Archived documents reveal how Professor Lindsay, along with Dean Duane Orr of the College of Education, worked for years to reinforce the need and demand for applied doctorate programs in southern Minnesota and to urge the University to seek approval from the State University Board and the Higher Education Coordinating Board.
For example, a 1979 position paper that Lindsay sent to Dr. Philip Kendall, then the vice president for academic affairs, described a combination of forces that had created a shortage of qualified candidates for school administrator positions in the region. One problem, the paper explained was, “the lack of a terminal degree which might prove attractive to potential students.”
A 1982 program review of the Department of Educational Administration noted that changes in faculty assignments and workloads had moved the department away from readiness to add Ed.D. tracks. “We do not believe that the institution is as ready for a doctoral program as it was several years ago,” the report’s authors concluded. Among the report’s final recommendations was a line saying simply, “Be prepared to offer a doctoral program by 1985.”
When that time came, the issue was still alive and still unresolved. Mankato State and St. Cloud State were developing a joint proposal to offer Ed.D. programs. To make their case, the universities surveyed Minnesota teachers and school administrators. Responses from more than 1,000 administrators and nearly 1,500 teachers verified the demand for a doctoral program in Educational Leadership at both institutions. More than 50 percent of administrators and more than 30 percent of teachers said they were “definitely” or “probably” interested in earning a doctoral degree in educational leadership. The survey also showed that those educators wanted a program to be accessible in their region of the state.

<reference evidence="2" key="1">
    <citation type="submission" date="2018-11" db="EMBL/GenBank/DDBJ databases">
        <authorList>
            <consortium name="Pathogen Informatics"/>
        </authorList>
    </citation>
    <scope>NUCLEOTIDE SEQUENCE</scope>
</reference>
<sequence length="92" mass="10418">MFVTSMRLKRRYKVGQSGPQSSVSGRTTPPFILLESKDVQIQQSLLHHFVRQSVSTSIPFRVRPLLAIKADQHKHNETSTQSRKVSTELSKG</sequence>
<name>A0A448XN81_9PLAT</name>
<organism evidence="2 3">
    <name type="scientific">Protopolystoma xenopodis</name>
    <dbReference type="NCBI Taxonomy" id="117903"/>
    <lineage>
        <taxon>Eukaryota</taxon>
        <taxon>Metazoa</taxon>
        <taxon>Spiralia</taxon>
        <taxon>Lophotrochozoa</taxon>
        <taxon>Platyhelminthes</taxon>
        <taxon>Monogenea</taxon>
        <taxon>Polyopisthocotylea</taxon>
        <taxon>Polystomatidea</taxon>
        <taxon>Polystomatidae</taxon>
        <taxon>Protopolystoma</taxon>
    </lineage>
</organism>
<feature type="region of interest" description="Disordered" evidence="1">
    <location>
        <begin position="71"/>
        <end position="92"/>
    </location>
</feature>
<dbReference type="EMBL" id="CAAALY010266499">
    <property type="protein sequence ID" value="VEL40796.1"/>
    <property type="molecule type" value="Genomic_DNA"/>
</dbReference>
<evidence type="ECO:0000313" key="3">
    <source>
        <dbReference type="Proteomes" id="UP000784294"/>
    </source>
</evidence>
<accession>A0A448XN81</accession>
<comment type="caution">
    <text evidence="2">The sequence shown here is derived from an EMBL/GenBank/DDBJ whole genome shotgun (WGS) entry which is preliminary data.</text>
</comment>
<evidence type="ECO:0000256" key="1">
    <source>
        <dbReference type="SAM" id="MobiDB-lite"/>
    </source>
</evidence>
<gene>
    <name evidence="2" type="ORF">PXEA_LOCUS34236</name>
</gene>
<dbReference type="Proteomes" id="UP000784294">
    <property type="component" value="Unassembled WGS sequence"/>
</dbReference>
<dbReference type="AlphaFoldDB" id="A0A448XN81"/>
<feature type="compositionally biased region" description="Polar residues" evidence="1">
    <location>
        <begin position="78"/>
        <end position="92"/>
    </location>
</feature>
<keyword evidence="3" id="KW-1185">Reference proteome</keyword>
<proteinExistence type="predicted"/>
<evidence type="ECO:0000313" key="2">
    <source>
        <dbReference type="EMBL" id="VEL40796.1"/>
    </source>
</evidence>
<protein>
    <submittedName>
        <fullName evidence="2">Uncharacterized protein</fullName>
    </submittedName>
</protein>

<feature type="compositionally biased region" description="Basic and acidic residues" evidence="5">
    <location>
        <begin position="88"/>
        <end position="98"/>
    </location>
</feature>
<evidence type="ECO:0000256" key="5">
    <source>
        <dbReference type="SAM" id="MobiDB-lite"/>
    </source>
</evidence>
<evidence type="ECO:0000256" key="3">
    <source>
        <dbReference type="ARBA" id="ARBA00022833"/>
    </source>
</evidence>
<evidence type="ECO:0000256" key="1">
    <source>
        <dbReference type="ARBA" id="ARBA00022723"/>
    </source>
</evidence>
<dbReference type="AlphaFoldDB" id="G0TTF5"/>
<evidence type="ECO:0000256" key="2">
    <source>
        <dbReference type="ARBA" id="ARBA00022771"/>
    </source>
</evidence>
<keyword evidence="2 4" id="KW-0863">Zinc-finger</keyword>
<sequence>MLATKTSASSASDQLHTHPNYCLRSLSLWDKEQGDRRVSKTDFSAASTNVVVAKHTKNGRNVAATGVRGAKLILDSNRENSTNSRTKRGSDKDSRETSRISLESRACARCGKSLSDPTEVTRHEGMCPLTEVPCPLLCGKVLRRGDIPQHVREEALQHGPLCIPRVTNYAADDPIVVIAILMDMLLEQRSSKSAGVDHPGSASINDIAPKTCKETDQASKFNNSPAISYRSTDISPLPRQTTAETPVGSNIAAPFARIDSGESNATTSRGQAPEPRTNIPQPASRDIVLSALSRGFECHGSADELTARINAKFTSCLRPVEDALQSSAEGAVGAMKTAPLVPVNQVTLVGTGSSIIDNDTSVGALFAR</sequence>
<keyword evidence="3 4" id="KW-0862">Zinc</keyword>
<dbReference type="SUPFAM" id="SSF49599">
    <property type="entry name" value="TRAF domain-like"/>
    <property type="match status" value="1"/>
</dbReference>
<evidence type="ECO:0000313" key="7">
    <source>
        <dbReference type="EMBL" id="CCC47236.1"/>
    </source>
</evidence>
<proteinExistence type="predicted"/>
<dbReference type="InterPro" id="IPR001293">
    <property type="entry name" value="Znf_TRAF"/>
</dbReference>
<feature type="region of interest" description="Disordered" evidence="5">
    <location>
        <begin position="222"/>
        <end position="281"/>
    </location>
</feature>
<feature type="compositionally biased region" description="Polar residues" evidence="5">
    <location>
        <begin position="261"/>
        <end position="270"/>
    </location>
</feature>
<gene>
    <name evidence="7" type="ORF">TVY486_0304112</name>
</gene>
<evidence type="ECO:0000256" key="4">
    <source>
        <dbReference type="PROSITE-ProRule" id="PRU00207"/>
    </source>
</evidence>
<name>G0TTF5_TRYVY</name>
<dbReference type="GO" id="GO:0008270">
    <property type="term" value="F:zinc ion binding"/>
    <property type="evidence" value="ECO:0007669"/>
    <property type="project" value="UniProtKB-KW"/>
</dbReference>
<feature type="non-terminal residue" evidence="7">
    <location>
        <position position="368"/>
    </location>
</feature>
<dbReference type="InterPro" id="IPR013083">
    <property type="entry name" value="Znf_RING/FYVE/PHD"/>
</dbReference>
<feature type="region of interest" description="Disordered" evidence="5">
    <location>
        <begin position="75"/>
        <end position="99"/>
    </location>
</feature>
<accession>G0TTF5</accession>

Yet when Lindsay retired from the University in 1989, the combined effort with St. Cloud State had not come to fruition. Twenty years would pass before Minnesota State University, Mankato conferred its first doctorate degree, an Ed.D. in counselor education and supervision awarded in 2009.
Dr. Lindsay remained in Mankato until his death at age 88 in 2013. For most of those years, he lived in the West Mankato neighborhood where he and his wife, Dorothy, had raised their children. Among their neighbors was Joel Botten, a principal for 30 years in Mankato elementary schools.
Botten recalls meeting Lindsay for the first time in 1965, when Botten was finishing his master’s degree in educational administration. Lindsay, a new arrival on campus, was among the faculty who asked questions during Botten’s thesis defense.
He knew Lindsay as a neighbor and as a colleague in the local chapter of Phi Delta Kappa, the professional organization for educators, and he remembers seeing Bryce and Dorothy on walks in the neighborhood and chatting with them.
“We didn’t talk shop,” Botten said. “But I remember that he was a very positive personality, just very positive in his nature.”